Don Vicente thinks it's hilarious that I'm interested in medicinal plants. Each time we meet he puts down what he's doing, looks around for something medicinal, and tells me about. This week I met him in front of his house as he came in from a morning of firewood gathering, his sweaty, muscular shoulders still covered with chaff and bits of wood from the scrub. He motioned for me to follow him behind his house, to a perpetually shaded, moist, narrow little dead-end alley where he plucked the sprig he's showing below:
"Llantém (yahn-TEM)," he named the plant. "If you have a child with an upset stomach you boil this plant's leaves to make a tea and the tea will cure it."
Of course any northerner will recognize the plant as Common Plantain, PLANTAGO MAJOR, a common lawn and roadside weed throughout much of North America and Europe. In fact, the plant is regarded as native to Europe. I thought it would be too hot and dry here for Common Plantain, but Don Vicente's perpetually shaded, sheltered little alley that receives drainage water from the house obviously provides a habitat that for the plantain is close enough to chilly Europe.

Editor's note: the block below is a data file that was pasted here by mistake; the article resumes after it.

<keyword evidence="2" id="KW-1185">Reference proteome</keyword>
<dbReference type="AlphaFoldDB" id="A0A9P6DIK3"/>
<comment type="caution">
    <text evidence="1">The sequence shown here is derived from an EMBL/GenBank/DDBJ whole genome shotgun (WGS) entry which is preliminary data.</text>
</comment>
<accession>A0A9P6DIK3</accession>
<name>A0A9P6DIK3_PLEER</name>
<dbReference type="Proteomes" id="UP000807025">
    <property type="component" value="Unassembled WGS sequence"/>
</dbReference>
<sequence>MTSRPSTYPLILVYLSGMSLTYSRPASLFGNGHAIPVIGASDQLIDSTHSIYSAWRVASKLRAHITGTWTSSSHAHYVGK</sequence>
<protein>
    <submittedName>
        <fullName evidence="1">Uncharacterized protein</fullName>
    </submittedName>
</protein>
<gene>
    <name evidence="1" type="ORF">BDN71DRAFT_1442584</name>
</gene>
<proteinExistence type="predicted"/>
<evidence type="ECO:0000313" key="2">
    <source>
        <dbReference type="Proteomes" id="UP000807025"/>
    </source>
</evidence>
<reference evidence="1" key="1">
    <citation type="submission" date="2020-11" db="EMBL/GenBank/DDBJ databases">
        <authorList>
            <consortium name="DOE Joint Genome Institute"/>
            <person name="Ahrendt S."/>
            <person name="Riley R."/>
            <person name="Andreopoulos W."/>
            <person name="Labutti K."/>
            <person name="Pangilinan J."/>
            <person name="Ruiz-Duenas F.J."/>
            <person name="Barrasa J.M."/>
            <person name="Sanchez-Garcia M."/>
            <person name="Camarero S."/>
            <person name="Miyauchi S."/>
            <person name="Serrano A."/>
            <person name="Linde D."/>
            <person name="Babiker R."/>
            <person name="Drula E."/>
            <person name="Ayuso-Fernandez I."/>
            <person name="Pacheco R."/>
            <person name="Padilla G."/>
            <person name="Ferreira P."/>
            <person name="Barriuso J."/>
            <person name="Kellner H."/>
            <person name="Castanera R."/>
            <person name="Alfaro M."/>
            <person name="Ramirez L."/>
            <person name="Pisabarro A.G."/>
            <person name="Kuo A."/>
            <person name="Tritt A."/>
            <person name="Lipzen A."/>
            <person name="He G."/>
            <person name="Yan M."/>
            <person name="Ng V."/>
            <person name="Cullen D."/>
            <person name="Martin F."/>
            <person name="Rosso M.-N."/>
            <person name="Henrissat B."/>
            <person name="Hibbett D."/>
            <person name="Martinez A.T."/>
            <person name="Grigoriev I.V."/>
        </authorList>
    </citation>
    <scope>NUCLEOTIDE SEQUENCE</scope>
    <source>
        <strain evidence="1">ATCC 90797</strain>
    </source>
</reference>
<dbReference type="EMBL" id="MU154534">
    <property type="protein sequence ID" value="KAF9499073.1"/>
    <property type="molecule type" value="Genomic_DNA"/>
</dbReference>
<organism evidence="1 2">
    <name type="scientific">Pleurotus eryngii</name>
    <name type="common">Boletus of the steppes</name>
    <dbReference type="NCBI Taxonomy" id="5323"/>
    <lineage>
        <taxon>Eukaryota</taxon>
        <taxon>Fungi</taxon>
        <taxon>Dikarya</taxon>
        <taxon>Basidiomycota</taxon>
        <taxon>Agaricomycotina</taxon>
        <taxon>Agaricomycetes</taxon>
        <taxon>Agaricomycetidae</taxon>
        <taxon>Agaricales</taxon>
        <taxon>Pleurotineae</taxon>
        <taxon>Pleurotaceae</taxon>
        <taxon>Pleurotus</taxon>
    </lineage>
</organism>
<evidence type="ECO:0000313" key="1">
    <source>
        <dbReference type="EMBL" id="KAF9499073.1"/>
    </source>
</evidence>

So, Common Plantain appears to be yet another Old World plant that somehow has made its way into the traditional Maya pharmacopia. Even Martinez's Las Plantas Medicinales de Mexico recognizes it as a traditional remedy, further recommending it for burns, bruises and mouth ulcers. Also, plantain tea mixed with rosewater is good for washing enflamed eyes.
But, is Common Plantain really a European invasive in the Americas? Weakley in the Flora of the Carolinas says that the species is possibly also native in northeastern North America, plus he mentions a population in Virginia's Chesapeake Bay area that "may represent a native, estuarine genotype." Could Common Plantain have already been here when the Europeans arrived? Could that explain why the plant is so well known to the Maya?
In much of Mexico Don Vicente's Llantém is known as Llantén. Yucatec Maya speakers habitually change n sounds at the end of words to m sounds. If a Maya returns from working in Houston, he's been to "OOST- um." In most of Mexico the plant's prevailing common name is Lantén, which is awfully close to Lanten, or Lantana. Well, these common names will drive you crazy. Thank goodness for the Latin Plantago major, which is a good ol' Linnaeus name.